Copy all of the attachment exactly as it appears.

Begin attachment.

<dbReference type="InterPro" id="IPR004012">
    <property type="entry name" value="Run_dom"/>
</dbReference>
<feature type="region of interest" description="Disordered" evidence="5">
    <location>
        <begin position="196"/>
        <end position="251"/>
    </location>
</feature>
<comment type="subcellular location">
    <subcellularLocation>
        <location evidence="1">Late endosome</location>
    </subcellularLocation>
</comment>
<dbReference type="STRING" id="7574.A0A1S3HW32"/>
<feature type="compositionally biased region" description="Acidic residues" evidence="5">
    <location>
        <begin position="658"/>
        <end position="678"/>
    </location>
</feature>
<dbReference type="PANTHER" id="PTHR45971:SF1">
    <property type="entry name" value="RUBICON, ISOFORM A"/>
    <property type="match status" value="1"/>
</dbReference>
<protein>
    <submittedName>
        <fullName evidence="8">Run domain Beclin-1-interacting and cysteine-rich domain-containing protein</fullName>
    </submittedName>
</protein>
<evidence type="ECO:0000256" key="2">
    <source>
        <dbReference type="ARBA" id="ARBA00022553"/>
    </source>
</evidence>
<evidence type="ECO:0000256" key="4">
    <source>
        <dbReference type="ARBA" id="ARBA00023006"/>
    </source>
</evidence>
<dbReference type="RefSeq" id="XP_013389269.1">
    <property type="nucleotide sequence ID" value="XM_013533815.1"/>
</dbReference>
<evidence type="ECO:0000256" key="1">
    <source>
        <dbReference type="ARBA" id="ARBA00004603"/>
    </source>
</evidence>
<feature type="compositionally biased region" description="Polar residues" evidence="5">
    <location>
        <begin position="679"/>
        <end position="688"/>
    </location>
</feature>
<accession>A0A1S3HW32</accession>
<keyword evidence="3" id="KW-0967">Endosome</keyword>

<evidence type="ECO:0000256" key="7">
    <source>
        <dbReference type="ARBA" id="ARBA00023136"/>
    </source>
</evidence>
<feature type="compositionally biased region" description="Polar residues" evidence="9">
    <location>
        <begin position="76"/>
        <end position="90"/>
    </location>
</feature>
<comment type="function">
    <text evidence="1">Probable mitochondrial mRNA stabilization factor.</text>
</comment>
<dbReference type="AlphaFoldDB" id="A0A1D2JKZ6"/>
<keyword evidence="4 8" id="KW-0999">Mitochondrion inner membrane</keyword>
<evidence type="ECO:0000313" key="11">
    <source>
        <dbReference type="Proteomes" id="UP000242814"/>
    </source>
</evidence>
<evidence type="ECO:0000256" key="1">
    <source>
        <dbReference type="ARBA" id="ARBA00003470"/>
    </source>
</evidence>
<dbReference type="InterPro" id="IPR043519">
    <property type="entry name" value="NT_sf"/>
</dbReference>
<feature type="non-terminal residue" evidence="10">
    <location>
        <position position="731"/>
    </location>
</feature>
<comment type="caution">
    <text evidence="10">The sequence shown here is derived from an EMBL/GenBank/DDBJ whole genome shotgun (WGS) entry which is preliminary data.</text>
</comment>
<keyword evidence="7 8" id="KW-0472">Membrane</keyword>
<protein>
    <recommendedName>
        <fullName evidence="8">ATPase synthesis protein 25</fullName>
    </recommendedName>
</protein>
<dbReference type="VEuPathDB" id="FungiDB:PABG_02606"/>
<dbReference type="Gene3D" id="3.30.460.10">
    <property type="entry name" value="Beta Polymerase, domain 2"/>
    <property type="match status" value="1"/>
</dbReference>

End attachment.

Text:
<dbReference type="InterPro" id="IPR004012">
    <property type="entry name" value="Run_dom"/>
</dbReference>
<feature type="region of interest" description="Disordered" evidence="5">
    <location>
        <begin position="196"/>
        <end position="251"/>
    </location>
</feature>
<comment type="subcellular location">
    <subcellularLocation>
        <location evidence="1">Late endosome</location>
    </subcellularLocation>
</comment>
<dbReference type="STRING" id="7574.A0A1S3HW32"/>
<feature type="compositionally biased region" description="Acidic residues" evidence="5">
    <location>
        <begin position="658"/>
        <end position="678"/>
    </location>
</feature>
<dbReference type="PANTHER" id="PTHR45971:SF1">
    <property type="entry name" value="RUBICON, ISOFORM A"/>
    <property type="match status" value="1"/>
</dbReference>
<protein>
    <submittedName>
        <fullName evidence="8">Run domain Beclin-1-interacting and cysteine-rich domain-containing protein</fullName>
    </submittedName>
</protein>
<evidence type="ECO:0000256" key="2">
    <source>
        <dbReference type="ARBA" id="ARBA00022553"/>
    </source>
</evidence>
<evidence type="ECO:0000256" key="4">
    <source>
        <dbReference type="ARBA" id="ARBA00023006"/>
    </source>
</evidence>
<dbReference type="RefSeq" id="XP_013389269.1">
    <property type="nucleotide sequence ID" value="XM_013533815.1"/>
</dbReference>
<evidence type="ECO:0000256" key="1">
    <source>
        <dbReference type="ARBA" id="ARBA00004603"/>
    </source>
</evidence>
<feature type="compositionally biased region" description="Polar residues" evidence="5">
    <location>
        <begin position="679"/>
        <end position="688"/>
    </location>
</feature>
<accession>A0A1S3HW32</accession>
<keyword evidence="3" id="KW-0967">Endosome</keyword>

<evidence type="ECO:0000256" key="7">
    <source>
        <dbReference type="ARBA" id="ARBA00023136"/>
    </source>
</evidence>
<feature type="compositionally biased region" description="Polar residues" evidence="9">
    <location>
        <begin position="76"/>
        <end position="90"/>
    </location>
</feature>
<comment type="function">
    <text evidence="1">Probable mitochondrial mRNA stabilization factor.</text>
</comment>
<dbReference type="AlphaFoldDB" id="A0A1D2JKZ6"/>
<keyword evidence="4 8" id="KW-0999">Mitochondrion inner membrane</keyword>
<evidence type="ECO:0000313" key="11">
    <source>
        <dbReference type="Proteomes" id="UP000242814"/>
    </source>
</evidence>
<evidence type="ECO:0000256" key="1">
    <source>
        <dbReference type="ARBA" id="ARBA00003470"/>
    </source>
</evidence>
<dbReference type="InterPro" id="IPR043519">
    <property type="entry name" value="NT_sf"/>
</dbReference>
<feature type="non-terminal residue" evidence="10">
    <location>
        <position position="731"/>
    </location>
</feature>
<comment type="caution">
    <text evidence="10">The sequence shown here is derived from an EMBL/GenBank/DDBJ whole genome shotgun (WGS) entry which is preliminary data.</text>
</comment>
<keyword evidence="7 8" id="KW-0472">Membrane</keyword>
<protein>
    <recommendedName>
        <fullName evidence="8">ATPase synthesis protein 25</fullName>
    </recommendedName>
</protein>
<dbReference type="VEuPathDB" id="FungiDB:PABG_02606"/>
<dbReference type="Gene3D" id="3.30.460.10">
    <property type="entry name" value="Beta Polymerase, domain 2"/>
    <property type="match status" value="1"/>
</dbReference>